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Monday, 20 December 1993
Page: 5232


Senator GARETH EVANS (Minister for Foreign Affairs) (11.34 a.m.) —Consideration of clause 11 was deferred until we reached proposed new clause 196A; that still remains the case. Proposed new clause 196A has now been moved in the form of Green amendment 33B, to which Senator Crane was just referring.


Senator Tambling —Is that on your behalf? Are you inclined to support it?


Senator GARETH EVANS —Yes, we are inclined to support that amendment. There will be no other government amendment.

  Senator Panizza interjecting


Senator GARETH EVANS —Yes, there was some consultation about its terms, as one would expect. I do not know what those opposite are chortling about because that is the way in which the legislative process is supposed to work. If those opposite would prefer us to bring in our bills and sledgehammer them through, the way they do in the House of Representatives, if they would prefer there never to be any input or any amendments moved by anyone else so that it would be just a straight numbers exercise—if that is their approach to the legislative process, that can be accommodated.

  In this instance, the Greens suggested an original amendment to clause 11 on this question of the application of state laws. However, we did not find that original amendment acceptable. There was some discussion about possible ways of limiting the scope while still opening up the issue of permissible forms of native title activity running conterminously with certain laws of state application. The government is presently disposed towards supporting the Greens amendment, subject as always to the way in which the debate goes. If, when we get to that debate, those opposite can come up with a knock-out blow and show us some fundamental flaw in the way in which that amendment is drafted, we will consider that. We are approaching this in a spirit of constructive deliberation.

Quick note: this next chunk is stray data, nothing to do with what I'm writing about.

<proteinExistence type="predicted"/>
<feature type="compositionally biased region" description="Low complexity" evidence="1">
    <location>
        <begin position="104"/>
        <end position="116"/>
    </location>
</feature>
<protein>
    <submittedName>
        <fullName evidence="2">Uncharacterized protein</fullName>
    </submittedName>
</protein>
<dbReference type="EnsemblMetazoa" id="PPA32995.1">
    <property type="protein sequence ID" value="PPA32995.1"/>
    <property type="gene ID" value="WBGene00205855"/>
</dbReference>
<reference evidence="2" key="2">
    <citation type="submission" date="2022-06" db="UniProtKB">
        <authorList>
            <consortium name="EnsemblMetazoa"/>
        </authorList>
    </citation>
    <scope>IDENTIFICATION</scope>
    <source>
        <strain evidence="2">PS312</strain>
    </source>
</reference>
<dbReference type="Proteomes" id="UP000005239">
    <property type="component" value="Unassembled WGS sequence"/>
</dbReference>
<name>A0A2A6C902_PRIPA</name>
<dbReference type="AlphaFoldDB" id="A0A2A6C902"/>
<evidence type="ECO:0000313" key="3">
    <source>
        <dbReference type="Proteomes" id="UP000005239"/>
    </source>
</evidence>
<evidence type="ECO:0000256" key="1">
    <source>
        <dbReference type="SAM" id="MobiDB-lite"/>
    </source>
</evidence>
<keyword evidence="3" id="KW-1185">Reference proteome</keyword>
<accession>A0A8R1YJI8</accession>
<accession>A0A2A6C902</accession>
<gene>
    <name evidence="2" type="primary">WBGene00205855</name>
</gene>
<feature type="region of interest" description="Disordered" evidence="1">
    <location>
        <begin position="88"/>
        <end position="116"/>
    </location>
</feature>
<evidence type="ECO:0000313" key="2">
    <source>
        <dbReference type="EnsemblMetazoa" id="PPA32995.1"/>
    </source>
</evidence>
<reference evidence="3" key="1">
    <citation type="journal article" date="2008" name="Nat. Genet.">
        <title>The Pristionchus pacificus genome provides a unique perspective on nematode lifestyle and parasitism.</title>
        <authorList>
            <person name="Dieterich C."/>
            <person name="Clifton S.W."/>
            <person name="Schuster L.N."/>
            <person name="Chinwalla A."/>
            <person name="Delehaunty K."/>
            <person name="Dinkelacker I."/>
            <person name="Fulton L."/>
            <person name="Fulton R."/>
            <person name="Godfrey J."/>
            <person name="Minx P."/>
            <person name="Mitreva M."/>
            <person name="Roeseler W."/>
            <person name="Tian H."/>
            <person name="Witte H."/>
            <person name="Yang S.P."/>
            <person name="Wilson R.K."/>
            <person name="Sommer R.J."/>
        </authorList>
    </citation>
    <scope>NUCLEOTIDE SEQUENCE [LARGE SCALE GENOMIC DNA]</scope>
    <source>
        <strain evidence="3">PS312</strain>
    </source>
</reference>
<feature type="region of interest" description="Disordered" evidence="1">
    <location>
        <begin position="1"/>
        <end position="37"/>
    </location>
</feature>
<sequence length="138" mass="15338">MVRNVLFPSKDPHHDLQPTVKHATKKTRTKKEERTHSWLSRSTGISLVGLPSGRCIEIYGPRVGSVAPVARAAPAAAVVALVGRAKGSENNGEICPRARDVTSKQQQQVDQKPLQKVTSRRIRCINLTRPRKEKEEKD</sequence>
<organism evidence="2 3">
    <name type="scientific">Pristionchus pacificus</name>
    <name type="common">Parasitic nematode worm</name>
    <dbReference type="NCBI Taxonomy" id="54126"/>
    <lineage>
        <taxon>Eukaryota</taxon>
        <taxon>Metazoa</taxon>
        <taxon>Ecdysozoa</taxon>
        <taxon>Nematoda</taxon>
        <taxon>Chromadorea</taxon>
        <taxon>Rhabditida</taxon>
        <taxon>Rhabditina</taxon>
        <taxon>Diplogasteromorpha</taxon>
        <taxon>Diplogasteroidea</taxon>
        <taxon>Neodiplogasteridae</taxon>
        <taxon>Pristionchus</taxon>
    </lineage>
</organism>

If there are any obvious problems in the operation of clauses, if those opposite can show a flaw in something to which we cannot give a sensible and considered response, we will respond accordingly. That is the spirit in which I have approached this whole debate. I have not just pushed the arguments of those opposite away. I have tried to respond meaningfully and systematically to every one of the points that they have raised—I think that they have been a bit surprised at the extent to which I have been able to do so over the last 19 hours—and that will continue to be my attitude.

  I want to be personally confident that the government can stand up and defend completely the integrity, the common sense and the consistency of every clause in this particular bill. If, when we get to it, those opposite can point to some flaw in a particular clause—of the kind that they are foreshadowing here—I will be very interested to listen to them and I will respond in a constructive and considered way. That is the approach we are adopting. I think it would be very helpful if all of us approach it in that way, and I acknowledge Senator Ellison and some of those on the other side have done so. They have been seeking to understand what is involved, asking questions and, if they get a reasonably sensible answer, they move on to the next point. That is the way we will do it.

  The short answer to Senator Bishop's question is: those matters will be discussed. There is no separate government amendment waiting in the wings to come in and catch those opposite by surprise. The amendment to which we are giving strong consideration and which we are presently inclined to support—subject to what I have just said—is Green amendment 33B. Perhaps we can now get back to the committee stage.